For Whom Did Christ Die?

  • By Chad Wagner
  • on Saturday, April 1, 2006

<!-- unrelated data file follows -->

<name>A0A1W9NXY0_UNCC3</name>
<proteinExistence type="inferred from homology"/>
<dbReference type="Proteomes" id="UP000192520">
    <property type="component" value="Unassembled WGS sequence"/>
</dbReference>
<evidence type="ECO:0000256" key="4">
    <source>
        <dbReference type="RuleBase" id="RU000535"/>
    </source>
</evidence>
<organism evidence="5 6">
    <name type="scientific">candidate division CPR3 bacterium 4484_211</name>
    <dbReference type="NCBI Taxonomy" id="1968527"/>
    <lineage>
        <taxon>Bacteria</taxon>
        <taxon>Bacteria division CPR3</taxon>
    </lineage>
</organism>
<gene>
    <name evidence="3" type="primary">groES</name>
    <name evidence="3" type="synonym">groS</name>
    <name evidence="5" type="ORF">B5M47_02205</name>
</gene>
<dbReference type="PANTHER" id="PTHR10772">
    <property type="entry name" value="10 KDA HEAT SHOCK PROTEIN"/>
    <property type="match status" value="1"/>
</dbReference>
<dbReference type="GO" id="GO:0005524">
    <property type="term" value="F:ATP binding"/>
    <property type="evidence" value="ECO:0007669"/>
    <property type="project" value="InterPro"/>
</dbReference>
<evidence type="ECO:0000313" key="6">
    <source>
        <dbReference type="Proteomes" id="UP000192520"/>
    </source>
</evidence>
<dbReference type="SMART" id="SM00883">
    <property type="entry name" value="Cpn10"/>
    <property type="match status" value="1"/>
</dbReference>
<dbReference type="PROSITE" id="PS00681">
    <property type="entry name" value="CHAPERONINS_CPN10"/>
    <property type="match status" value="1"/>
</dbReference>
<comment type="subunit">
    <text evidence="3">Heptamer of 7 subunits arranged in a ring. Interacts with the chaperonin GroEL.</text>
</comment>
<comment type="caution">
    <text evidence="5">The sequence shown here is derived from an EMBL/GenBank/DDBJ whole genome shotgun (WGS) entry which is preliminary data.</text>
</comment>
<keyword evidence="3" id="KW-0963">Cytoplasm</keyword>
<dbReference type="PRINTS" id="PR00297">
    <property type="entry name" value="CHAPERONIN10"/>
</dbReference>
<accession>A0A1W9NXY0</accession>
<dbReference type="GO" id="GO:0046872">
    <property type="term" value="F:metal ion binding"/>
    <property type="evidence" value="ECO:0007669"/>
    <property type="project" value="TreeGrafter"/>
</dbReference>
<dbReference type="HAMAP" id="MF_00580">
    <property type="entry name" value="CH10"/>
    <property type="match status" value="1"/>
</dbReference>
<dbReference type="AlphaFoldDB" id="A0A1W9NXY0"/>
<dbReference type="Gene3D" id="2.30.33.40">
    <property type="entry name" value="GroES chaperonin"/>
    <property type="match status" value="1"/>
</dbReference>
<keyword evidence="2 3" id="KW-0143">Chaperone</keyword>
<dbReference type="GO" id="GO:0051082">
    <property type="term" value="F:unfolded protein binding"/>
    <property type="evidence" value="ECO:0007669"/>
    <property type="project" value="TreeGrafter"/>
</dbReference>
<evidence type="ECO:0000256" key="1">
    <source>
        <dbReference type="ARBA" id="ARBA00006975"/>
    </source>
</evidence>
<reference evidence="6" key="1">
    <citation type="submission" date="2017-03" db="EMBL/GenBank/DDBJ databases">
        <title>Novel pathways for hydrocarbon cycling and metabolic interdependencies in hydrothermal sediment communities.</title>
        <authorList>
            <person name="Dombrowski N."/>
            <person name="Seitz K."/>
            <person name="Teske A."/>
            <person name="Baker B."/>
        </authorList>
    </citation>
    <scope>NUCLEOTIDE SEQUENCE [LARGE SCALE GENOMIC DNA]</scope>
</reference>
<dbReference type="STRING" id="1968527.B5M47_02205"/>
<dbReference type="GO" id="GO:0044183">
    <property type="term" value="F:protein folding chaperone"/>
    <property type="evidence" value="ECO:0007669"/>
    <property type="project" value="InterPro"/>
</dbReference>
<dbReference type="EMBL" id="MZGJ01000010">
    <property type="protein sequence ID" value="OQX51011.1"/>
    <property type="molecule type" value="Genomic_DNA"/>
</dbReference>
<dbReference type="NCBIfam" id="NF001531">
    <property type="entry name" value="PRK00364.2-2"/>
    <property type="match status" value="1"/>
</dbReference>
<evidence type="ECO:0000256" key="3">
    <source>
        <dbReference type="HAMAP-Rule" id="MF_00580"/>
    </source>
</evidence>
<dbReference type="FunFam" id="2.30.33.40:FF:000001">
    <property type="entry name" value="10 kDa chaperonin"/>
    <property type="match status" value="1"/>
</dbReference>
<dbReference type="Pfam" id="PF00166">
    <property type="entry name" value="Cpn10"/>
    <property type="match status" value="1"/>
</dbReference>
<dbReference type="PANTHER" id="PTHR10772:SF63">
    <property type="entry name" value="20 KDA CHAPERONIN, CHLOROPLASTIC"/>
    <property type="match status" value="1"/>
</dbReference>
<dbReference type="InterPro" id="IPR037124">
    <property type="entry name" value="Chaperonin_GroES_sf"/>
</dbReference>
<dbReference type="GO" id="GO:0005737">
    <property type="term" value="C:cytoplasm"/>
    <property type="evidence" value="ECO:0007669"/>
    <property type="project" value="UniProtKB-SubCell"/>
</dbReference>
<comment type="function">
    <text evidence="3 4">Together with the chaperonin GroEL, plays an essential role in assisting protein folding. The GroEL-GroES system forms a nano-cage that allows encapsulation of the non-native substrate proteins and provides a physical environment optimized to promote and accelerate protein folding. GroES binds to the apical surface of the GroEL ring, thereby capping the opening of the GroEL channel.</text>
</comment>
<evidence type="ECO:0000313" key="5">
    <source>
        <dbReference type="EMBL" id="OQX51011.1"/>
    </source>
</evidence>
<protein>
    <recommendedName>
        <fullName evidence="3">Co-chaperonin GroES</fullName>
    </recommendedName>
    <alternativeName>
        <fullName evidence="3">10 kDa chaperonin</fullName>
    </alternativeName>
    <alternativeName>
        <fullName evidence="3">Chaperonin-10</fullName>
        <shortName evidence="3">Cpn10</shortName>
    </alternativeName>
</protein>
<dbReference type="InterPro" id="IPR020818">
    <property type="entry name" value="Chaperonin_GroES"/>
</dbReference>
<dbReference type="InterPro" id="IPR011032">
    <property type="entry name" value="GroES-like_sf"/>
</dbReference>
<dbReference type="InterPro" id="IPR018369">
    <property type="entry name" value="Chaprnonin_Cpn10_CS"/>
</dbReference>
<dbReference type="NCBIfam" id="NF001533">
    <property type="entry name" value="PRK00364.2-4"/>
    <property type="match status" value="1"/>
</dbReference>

In today's Christianity, the general consensus is that Jesus died on the cross for the sins of every single person that has ever lived throughout all time. This meditation will provide a logical and biblical examination of whom Christ died for. This meditation is a bit long, but very interesting, so please do not be like Eutychus (Acts 20:9). Possibility number 1: Jesus died for the sin of nobody. This scenario is a logical possibility. The conclusion of this possibility is that every person who has ever lived will spend an eternity in hell because "there is none righteous, no, not one" (Rom 3:10), "for all have sinned and come short of the glory of God" (Rom 3:23), and we know that "the wages of sin is death" (Rom 6:23). Although it is logically possible, the scripture teaches otherwise. Only about a million verses could be used to disprove this possibility, but one will suffice. The Bible teaches that "Christ was once offered to bear the sins of many" (Heb 9:28). This rules out possibility number 1. Possibility number 2: Jesus died for all of the sins of every person who has ever lived or will ever live. This scenario is also a logical possibility. The logical conclusion to this possibility is that, because Jesus died for their sins, all men would be considered righteous before God and would spend eternity in heaven. If all the sin of all men was purged by Jesus on the cross, then the wrath of God would have been appeased and God would have no reason to condemn men for their sin because "There is therefore now no condemnation to them which are in Christ Jesus" (Rom 8:1). God would be unjust to condemn a person to hell for their sin that Jesus paid for, that would be exacting double payment for that sin. Now, is this still a logical possibility in light of the fact that all of mankind would be going to heaven because Jesus died for their sins and there would then be no reason to condemn them? All we need is just one example of one person who the Bible teaches is in hell and we can know for certain that Jesus did not die for all of that person's sins, at least not the sin that God condemned that person to hell for. The Bible teaches that Sodom and Gomorrha are "suffering the vengeance of eternal fire" (Jude 7). This proves that the people of Sodom committed sins that Jesus did not die for and they are still paying for that sin. Therefore, it is a logical impossibility that Jesus died for all of the sins of all men. Some one is thinking right about now that, "Jesus did die for all the sins of all men, but men have to believe in Him for that to take effect". First of all the Bible teaches that it took effect at the moment that Jesus offered himself on the cross to God for the sins of His people, not after they "allowed Jesus to save them" or prayed the sinner's prayer. Jesus "entered in once into the holy place, having obtained eternal redemption for us" (Heb 9:12). And, "For by one offering he hath perfected for ever them that are sanctified" (Heb 10:14). Secondly, if Jesus died for all the sin of all men, he paid for their sins of unbelief also, because not believing in Jesus is a sin. "And when he is come, he will reprove the world of sin, and of righteousness, and of judgment: 9) Of sin, because they believe not on me" (Joh 16:8-9). Someone will then say, "Well, Jesus must have died for all sin except the sin of not believing on Him". That brings up possibility number 3. Possibility number 3: Jesus died for some of the sins of all men (if he died for all but the sin of unbelief, that means that he didn't die for them all, therefore He only died for some sins). This in itself is a logical possibility, but the logical conclusion is that since men would still have one or more sins that Jesus didn't die for, they would still be condemned to hell because "the wages of sin (even one) is death" (Rom 6:23). But one will say, "it is only one little sin", nay but, O man, what saith the scripture? "For whosoever shall keep the whole law, and yet offend in one point, he is guilty of all" (Jam 2:10). What if a person starts believing in Jesus at some point in his life, then he is not committing the sin of unbelief anymore, right? That is correct, but what about that time in his life when he was committing the sin of unbelief? Once the man stopped committing the sin of unbelief, he would still be guilty because he would still have that sin laid to his charge because Jesus didn't die for that sin on the cross and he could never die for it again because "Christ was once offered to bear the sins of many" (Heb 9:28). The possibility that Jesus died for some of the sins of all men, AND even one of those men still ending up in heaven, is a logical impossibility because there is still sin that was not paid for that God would condemn them to hell for. This brings us to our last possibility. Possibility number 4: Jesus died for all of the sins of some men. This is also a logical possibility. The conclusion of this possibility is that all of the men that Jesus died for are eternally saved from sin and will without fail spend eternity in heaven with the Lord Jesus Christ, while the men that Jesus did not die for will remain in their sins and pay the penalty in hell for what their sin deserves (to avoid misunderstanding, the men whom Christ did die for are just as deserving of damnation as the men whom Christ did not die for). There is no logical problem with this possibility. Justice is done, God's wrath is appeased in the case of both groups of men. "The wages of sin is death": for the first group, Jesus died for them and suffered their punishment, "being made a curse for us" (Gal 3:13). As for the second group, they will suffer for their own sin. The next question is, how did the men in the group that Jesus died for get there? There are two possibilities: Possibility A: Those men chose themselves to be in the group that Jesus died for. This my friends, this is a logical impossibility. It is impossible for a man to decide what happened in the past. Nothing a man does in the present or in the future can effect what already happened in the past. Anyone with a kindergarten education can confirm this fact. Therefore a man cannot decide to put himself in the group of whom Christ died for nearly 2000 years ago. Either that man was included in the group that Christ died for or he was not; no belief, faith, religion, ordinance, sacrament, ritual, or anything else that a man can do can change what was or was not done by Jesus on the cross. Since possibility A is a logical impossibility and a complete absurdity, we must move to possibility B. Possibility B: God chose a group of men (the elect) to be given to Christ to die for on the cross. This is a logical possibility. The conclusion of this possibility is that God chose, or elected, a group of men (people) to be put into Christ for Him to die for on the cross (1Pe 1:2). These men would have no sin to be condemned for and would spend eternity with God in heaven. The means by which they would obtain eternal salvation is by God's sovereign choice and Jesus' obedience unto death (notice how these men have nothing to do with being put into Christ). The remaining men will be left in their sins to suffer the penalty of their sins. Not only is this a logical scenario, it also agrees with what the Bible teaches. "According as he (God the Father) hath chosen us (see verse 1:1) in him (Jesus) before the foundation of the world, that we should be holy and without blame before him in love" (Eph 1:4). Also see 2Ti 1:9 and Rom 8:28-30. There only remains one more question to be analyzed: what criteria or means did God use to chose His elect? There are two possibilities: Possibility B-1: God looked down the tunnel of time and saw who would understand and seek him and believe in Him, and then He chose them based on what they would have done. In light of what the Bible teaches, this is a logical impossibility. God did just what is described in this possibility in Psalms 14:2-3. "The LORD looked down from heaven upon the children of men, to see if there were any that did understand, and seek God. 3) They are all gone aside, they are all together become filthy: there is none that doeth good, no, not one." (Psa 14:2-3). Paul reiterated this point when he quoted this verse in Rom 3:10-12, "As it is written, There is none righteous, no, not one: 11) There is none that understandeth, there is none that seeketh after God. 12) They are all gone out of the way, they are together become unprofitable; there is none that doeth good, no, not one." If God based His election on who would seek him, he would have elected no one and we would be back to possibility number 1. The Bible teaches that God's election (choosing) of a man has nothing to do with what that man wills, or what he does. "So then it (God's election, verse 11) is not of him that willeth, nor of him that runneth, but of God that sheweth mercy" (Rom 9:16). That only leaves us with one final possibility: Possibility B-2: God chose a group of people based only on His own sovereign choice. This is not only logical, but is the the gospel truth. The Bible teaches that God chose whom He wanted to, for no other reason than just that: because He wanted to. "(For the children being not yet born, neither having done any good or evil, that the purpose of God according to election might stand, not of works, but of him that calleth;) 12) It was said unto her, The elder shall serve the younger. 13) As it is written, Jacob have I loved, but Esau have I hated." (Rom 9:11-13). But someone will say, "but that is not fair, that would make God unrighteous". The great thing about the Bible is that it predicts your question and answers it before you can even ask it. " What shall we say then? Is there unrighteousness with God? God forbid. 15) For he saith to Moses, I will have mercy on whom I will have mercy, and I will have compassion on whom I will have compassion." (Rom 9:14-15). God is sovereign and "he doeth according to his will...and none can stay his hand, or say unto him, What doest thou?" (Dan 4:35). Finally, we see that of all the possibilities of whom Christ died for, there is only one that is both logically and Biblically possible. God chose himself a group of people before the foundation of the world to put into Jesus Christ, for Him to take their sins to the cross and die for them, so that they could be holy and be given His righteousness. This may conflict with much of modern day Christianity and most people's opinions, but "who art thou that repliest against God?" (Rom 9:20).